What we do

Keep Sweden Tidy runs several public campaigns and projects to encourage a sustainable environmental development.

Campaigns against litter

 

We change attitudes and behaviour regarding littering through our campaigns. Keep Sweden Tidy has been organizing Litter Picking Days for decades and not just to help clean up the environment temporarily. It is our belief that if you pick up litter, you start discovering the impact that even the smallest piece of litter has. During the spring months of March, April and May every year, schools, preschools, companies, organizations and municipalities are encouraged to go out and pick litter in their nearby environment. In 2015 more than 804 570 people and 268 municipalities joined in, which shows that littering is an important issue for many people. 

During spring, we also arrange a campaign specifically aimed at marine littering – Clean-Up Coast. All around Sweden’s coastline, people manifest against marine litter by clean-up activities and documentation. The aim is to increase the knowledge and put marine litter on the political agenda. And to find solutions to stop the littering of our seas!

Keep Sweden Tidy is also spreading knowledge about the Swedish Outdoor Access Rights (Allemansrätten) and what you are allowed to do while enjoying the forests, lakes and mountains of Sweden. Some of the material is also available in English, German and Dutch.

Read more about the Swedish Outdoor Access Rights »

Knowledge and facts about littering

Keep Sweden Tidy has with support from Statistics Sweden and the Swedish Environmental Protection Agency developed methods for measuring litter in a number of environments – cities, towns, beaches and parks. Litter measuring reveals the extent of the litter and what it consists of. The results can be used to evaluate and adjust the actions being taken to reduce littering. Litter is a problem handled by the 290 Swedish municipalities and Keep Sweden Tidy provides methods and tools to facilitate their strategic work. 

Keep Sweden Tidy was lead partner in the international project MARLIN – Baltic Marine Litter. Together with organisations in Finland, Estonia and Latvia, we monitored litter on beaches around the Baltic Sea and raised awareness through a number of public activities. The project was partly financed by the Central Baltic Interreg IVA Programme.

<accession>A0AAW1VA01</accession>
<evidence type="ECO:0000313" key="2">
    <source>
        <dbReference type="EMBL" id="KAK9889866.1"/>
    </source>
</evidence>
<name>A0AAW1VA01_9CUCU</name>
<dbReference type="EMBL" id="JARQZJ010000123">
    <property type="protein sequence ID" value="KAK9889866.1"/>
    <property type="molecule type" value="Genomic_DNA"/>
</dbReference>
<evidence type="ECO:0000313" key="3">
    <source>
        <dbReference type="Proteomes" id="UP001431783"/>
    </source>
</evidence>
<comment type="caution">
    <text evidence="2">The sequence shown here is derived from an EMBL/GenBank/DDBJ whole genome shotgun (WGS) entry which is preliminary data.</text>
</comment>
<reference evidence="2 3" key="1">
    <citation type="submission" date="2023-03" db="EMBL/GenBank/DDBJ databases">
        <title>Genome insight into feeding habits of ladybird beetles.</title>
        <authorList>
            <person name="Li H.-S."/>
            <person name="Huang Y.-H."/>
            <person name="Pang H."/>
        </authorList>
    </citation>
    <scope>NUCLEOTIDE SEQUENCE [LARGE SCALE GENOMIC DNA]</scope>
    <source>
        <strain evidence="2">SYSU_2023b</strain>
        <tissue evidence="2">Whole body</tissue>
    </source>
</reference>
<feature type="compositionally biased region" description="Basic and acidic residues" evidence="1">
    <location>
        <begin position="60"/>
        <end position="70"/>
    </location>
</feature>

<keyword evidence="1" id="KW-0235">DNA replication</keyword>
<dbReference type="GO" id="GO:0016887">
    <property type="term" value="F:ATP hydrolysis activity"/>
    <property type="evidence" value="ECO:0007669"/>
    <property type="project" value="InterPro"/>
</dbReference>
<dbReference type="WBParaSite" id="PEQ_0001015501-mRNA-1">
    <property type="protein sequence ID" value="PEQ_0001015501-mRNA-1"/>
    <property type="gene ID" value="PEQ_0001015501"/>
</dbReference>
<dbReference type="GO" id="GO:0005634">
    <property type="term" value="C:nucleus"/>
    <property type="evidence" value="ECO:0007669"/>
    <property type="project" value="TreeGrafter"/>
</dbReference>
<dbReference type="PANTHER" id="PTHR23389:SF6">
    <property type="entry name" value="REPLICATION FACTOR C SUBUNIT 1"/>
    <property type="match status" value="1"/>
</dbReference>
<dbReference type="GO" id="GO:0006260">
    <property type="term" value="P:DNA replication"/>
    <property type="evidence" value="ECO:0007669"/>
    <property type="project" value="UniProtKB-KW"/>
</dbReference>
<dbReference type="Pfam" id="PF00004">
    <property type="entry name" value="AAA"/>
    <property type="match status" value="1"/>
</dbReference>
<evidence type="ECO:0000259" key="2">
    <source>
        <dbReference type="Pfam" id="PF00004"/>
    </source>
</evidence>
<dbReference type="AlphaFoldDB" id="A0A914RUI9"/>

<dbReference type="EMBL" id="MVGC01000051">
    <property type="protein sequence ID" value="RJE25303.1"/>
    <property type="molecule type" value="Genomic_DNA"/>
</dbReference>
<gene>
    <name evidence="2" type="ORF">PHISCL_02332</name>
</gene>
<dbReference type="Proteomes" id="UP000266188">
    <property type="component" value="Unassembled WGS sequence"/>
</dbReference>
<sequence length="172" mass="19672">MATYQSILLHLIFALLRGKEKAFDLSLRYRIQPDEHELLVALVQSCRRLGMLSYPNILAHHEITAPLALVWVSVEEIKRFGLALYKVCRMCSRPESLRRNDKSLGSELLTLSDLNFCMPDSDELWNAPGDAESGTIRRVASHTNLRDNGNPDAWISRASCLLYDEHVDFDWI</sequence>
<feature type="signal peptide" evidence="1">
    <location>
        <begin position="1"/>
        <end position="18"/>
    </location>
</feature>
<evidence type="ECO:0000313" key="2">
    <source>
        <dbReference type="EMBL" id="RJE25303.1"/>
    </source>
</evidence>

After MARLIN, we have continued to monitor litter at beaches around the Baltic Sea, the Sound and the Kattegat. We are also working together with organisations in Norway, Denmark and Finland in a project focusing on the sources of marine litter.

Educating children and youths

Keep Sweden Tidy educates children and youths about environment, mostly through our Eco-Schools Program, an international programme of the Foundation for Environmental Education (FEE). Eco-Schools aim to empower students to be the change our sustainable world needs by engaging them in fun, action-orientated learning.

The programme started in Europe in the early 1990s and was introduced in Sweden in 1996, coordinated by the Keep Sweden Tidy Foundation. In Sweden the program is called "Grön Flagg" (Green Flag) and today there are about 2500 units in the Swedish network.

Between 2009-2011, Keep Sweden Tidy also carried out the COM-U project "Communicating environmental actions to children and youth". 

Read more about COM-U »

Read more about Eco-Schools at FEE's website »

Agricultural Scrap Metal and Hazardous Waste

Keep Sweden Tidy runs a project with the aim to clear the Swedish countryside from agricultural scrap and hazardous waste. Keep the Countryside Clean (Håll landsbygden ren) collects the metal and the waste from farmers in order to recycle it. During 2007-2014, we collected 8168 ton hazardous waste and 46 954 ton agricultural scrap. The project is possible thanks to a unique cooperation with Länsförsäkringar, a Swedish Insurance company.

Environmental Award

Keep Sweden Tidy manages an environmental award: 

Eco-labelled Event – The Foundation's Environmental Award for Events (Miljömärkt Event) are given to public events, for example contests and concerts, which work actively on reducing their environmental impact.  

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